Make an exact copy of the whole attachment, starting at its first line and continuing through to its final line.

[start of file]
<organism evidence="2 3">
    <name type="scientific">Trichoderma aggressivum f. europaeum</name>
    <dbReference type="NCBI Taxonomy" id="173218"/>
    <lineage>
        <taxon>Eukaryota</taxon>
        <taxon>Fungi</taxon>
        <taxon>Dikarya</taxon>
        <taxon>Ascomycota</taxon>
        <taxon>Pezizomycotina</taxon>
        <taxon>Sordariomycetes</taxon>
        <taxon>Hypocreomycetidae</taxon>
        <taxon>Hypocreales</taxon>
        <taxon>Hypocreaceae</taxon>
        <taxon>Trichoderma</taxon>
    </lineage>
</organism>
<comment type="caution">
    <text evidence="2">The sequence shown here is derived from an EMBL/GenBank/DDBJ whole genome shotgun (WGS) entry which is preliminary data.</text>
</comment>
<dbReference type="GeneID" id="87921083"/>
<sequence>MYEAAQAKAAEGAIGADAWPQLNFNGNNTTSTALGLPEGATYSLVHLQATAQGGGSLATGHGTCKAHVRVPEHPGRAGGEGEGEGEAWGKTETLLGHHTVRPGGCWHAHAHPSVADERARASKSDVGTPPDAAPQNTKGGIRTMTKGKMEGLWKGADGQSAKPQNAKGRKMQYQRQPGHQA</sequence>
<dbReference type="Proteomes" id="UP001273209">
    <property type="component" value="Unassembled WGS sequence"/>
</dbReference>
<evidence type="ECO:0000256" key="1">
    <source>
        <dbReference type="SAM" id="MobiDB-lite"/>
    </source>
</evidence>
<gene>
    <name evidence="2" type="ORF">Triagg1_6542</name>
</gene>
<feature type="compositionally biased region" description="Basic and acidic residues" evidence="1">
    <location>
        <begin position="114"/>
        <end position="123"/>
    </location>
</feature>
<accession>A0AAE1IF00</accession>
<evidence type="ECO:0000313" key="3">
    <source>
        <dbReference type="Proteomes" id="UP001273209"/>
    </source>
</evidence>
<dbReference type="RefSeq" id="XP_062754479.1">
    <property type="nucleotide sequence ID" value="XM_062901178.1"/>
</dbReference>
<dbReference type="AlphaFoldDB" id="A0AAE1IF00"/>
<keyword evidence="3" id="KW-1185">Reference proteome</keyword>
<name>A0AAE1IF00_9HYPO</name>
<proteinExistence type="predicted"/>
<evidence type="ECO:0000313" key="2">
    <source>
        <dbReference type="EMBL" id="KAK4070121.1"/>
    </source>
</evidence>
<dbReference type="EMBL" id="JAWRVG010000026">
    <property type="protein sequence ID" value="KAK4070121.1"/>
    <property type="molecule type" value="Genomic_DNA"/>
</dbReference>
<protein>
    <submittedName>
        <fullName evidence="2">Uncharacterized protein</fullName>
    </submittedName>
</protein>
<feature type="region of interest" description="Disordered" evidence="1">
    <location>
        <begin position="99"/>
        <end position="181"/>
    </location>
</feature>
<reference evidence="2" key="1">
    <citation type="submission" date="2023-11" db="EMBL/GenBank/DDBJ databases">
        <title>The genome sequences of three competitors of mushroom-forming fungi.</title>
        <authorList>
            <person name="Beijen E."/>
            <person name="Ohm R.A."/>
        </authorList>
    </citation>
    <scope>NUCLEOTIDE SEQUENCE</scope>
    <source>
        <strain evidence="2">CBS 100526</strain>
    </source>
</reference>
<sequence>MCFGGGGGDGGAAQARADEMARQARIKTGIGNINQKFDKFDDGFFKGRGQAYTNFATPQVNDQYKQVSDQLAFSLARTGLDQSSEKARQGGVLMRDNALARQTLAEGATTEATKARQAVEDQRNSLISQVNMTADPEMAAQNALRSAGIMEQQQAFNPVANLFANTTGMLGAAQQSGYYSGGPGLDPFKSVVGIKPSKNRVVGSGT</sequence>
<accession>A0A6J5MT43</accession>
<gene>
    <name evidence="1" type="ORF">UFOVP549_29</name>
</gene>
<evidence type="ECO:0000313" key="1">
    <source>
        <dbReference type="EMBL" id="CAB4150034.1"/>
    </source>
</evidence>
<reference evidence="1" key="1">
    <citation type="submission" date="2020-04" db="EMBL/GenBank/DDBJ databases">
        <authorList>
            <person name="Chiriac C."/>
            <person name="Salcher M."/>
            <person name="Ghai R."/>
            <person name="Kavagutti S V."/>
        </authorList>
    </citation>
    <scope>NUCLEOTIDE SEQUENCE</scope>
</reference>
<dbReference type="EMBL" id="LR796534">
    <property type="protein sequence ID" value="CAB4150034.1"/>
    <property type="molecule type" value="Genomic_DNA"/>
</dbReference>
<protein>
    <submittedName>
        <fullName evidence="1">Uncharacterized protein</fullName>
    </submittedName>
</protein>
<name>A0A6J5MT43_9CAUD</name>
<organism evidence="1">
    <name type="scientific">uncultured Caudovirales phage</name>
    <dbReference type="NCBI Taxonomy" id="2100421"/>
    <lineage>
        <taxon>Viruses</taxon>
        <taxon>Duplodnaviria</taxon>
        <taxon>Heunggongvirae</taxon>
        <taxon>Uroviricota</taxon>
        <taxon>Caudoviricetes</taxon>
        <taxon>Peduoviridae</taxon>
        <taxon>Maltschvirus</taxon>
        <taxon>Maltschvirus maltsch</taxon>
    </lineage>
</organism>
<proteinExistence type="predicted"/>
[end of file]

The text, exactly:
<organism evidence="2 3">
    <name type="scientific">Trichoderma aggressivum f. europaeum</name>
    <dbReference type="NCBI Taxonomy" id="173218"/>
    <lineage>
        <taxon>Eukaryota</taxon>
        <taxon>Fungi</taxon>
        <taxon>Dikarya</taxon>
        <taxon>Ascomycota</taxon>
        <taxon>Pezizomycotina</taxon>
        <taxon>Sordariomycetes</taxon>
        <taxon>Hypocreomycetidae</taxon>
        <taxon>Hypocreales</taxon>
        <taxon>Hypocreaceae</taxon>
        <taxon>Trichoderma</taxon>
    </lineage>
</organism>
<comment type="caution">
    <text evidence="2">The sequence shown here is derived from an EMBL/GenBank/DDBJ whole genome shotgun (WGS) entry which is preliminary data.</text>
</comment>
<dbReference type="GeneID" id="87921083"/>
<sequence>MYEAAQAKAAEGAIGADAWPQLNFNGNNTTSTALGLPEGATYSLVHLQATAQGGGSLATGHGTCKAHVRVPEHPGRAGGEGEGEGEAWGKTETLLGHHTVRPGGCWHAHAHPSVADERARASKSDVGTPPDAAPQNTKGGIRTMTKGKMEGLWKGADGQSAKPQNAKGRKMQYQRQPGHQA</sequence>
<dbReference type="Proteomes" id="UP001273209">
    <property type="component" value="Unassembled WGS sequence"/>
</dbReference>
<evidence type="ECO:0000256" key="1">
    <source>
        <dbReference type="SAM" id="MobiDB-lite"/>
    </source>
</evidence>
<gene>
    <name evidence="2" type="ORF">Triagg1_6542</name>
</gene>
<feature type="compositionally biased region" description="Basic and acidic residues" evidence="1">
    <location>
        <begin position="114"/>
        <end position="123"/>
    </location>
</feature>
<accession>A0AAE1IF00</accession>
<evidence type="ECO:0000313" key="3">
    <source>
        <dbReference type="Proteomes" id="UP001273209"/>
    </source>
</evidence>
<dbReference type="RefSeq" id="XP_062754479.1">
    <property type="nucleotide sequence ID" value="XM_062901178.1"/>
</dbReference>
<dbReference type="AlphaFoldDB" id="A0AAE1IF00"/>
<keyword evidence="3" id="KW-1185">Reference proteome</keyword>
<name>A0AAE1IF00_9HYPO</name>
<proteinExistence type="predicted"/>
<evidence type="ECO:0000313" key="2">
    <source>
        <dbReference type="EMBL" id="KAK4070121.1"/>
    </source>
</evidence>
<dbReference type="EMBL" id="JAWRVG010000026">
    <property type="protein sequence ID" value="KAK4070121.1"/>
    <property type="molecule type" value="Genomic_DNA"/>
</dbReference>
<protein>
    <submittedName>
        <fullName evidence="2">Uncharacterized protein</fullName>
    </submittedName>
</protein>
<feature type="region of interest" description="Disordered" evidence="1">
    <location>
        <begin position="99"/>
        <end position="181"/>
    </location>
</feature>
<reference evidence="2" key="1">
    <citation type="submission" date="2023-11" db="EMBL/GenBank/DDBJ databases">
        <title>The genome sequences of three competitors of mushroom-forming fungi.</title>
        <authorList>
            <person name="Beijen E."/>
            <person name="Ohm R.A."/>
        </authorList>
    </citation>
    <scope>NUCLEOTIDE SEQUENCE</scope>
    <source>
        <strain evidence="2">CBS 100526</strain>
    </source>
</reference>
<sequence>MCFGGGGGDGGAAQARADEMARQARIKTGIGNINQKFDKFDDGFFKGRGQAYTNFATPQVNDQYKQVSDQLAFSLARTGLDQSSEKARQGGVLMRDNALARQTLAEGATTEATKARQAVEDQRNSLISQVNMTADPEMAAQNALRSAGIMEQQQAFNPVANLFANTTGMLGAAQQSGYYSGGPGLDPFKSVVGIKPSKNRVVGSGT</sequence>
<accession>A0A6J5MT43</accession>
<gene>
    <name evidence="1" type="ORF">UFOVP549_29</name>
</gene>
<evidence type="ECO:0000313" key="1">
    <source>
        <dbReference type="EMBL" id="CAB4150034.1"/>
    </source>
</evidence>
<reference evidence="1" key="1">
    <citation type="submission" date="2020-04" db="EMBL/GenBank/DDBJ databases">
        <authorList>
            <person name="Chiriac C."/>
            <person name="Salcher M."/>
            <person name="Ghai R."/>
            <person name="Kavagutti S V."/>
        </authorList>
    </citation>
    <scope>NUCLEOTIDE SEQUENCE</scope>
</reference>
<dbReference type="EMBL" id="LR796534">
    <property type="protein sequence ID" value="CAB4150034.1"/>
    <property type="molecule type" value="Genomic_DNA"/>
</dbReference>
<protein>
    <submittedName>
        <fullName evidence="1">Uncharacterized protein</fullName>
    </submittedName>
</protein>
<name>A0A6J5MT43_9CAUD</name>
<organism evidence="1">
    <name type="scientific">uncultured Caudovirales phage</name>
    <dbReference type="NCBI Taxonomy" id="2100421"/>
    <lineage>
        <taxon>Viruses</taxon>
        <taxon>Duplodnaviria</taxon>
        <taxon>Heunggongvirae</taxon>
        <taxon>Uroviricota</taxon>
        <taxon>Caudoviricetes</taxon>
        <taxon>Peduoviridae</taxon>
        <taxon>Maltschvirus</taxon>
        <taxon>Maltschvirus maltsch</taxon>
    </lineage>
</organism>
<proteinExistence type="predicted"/>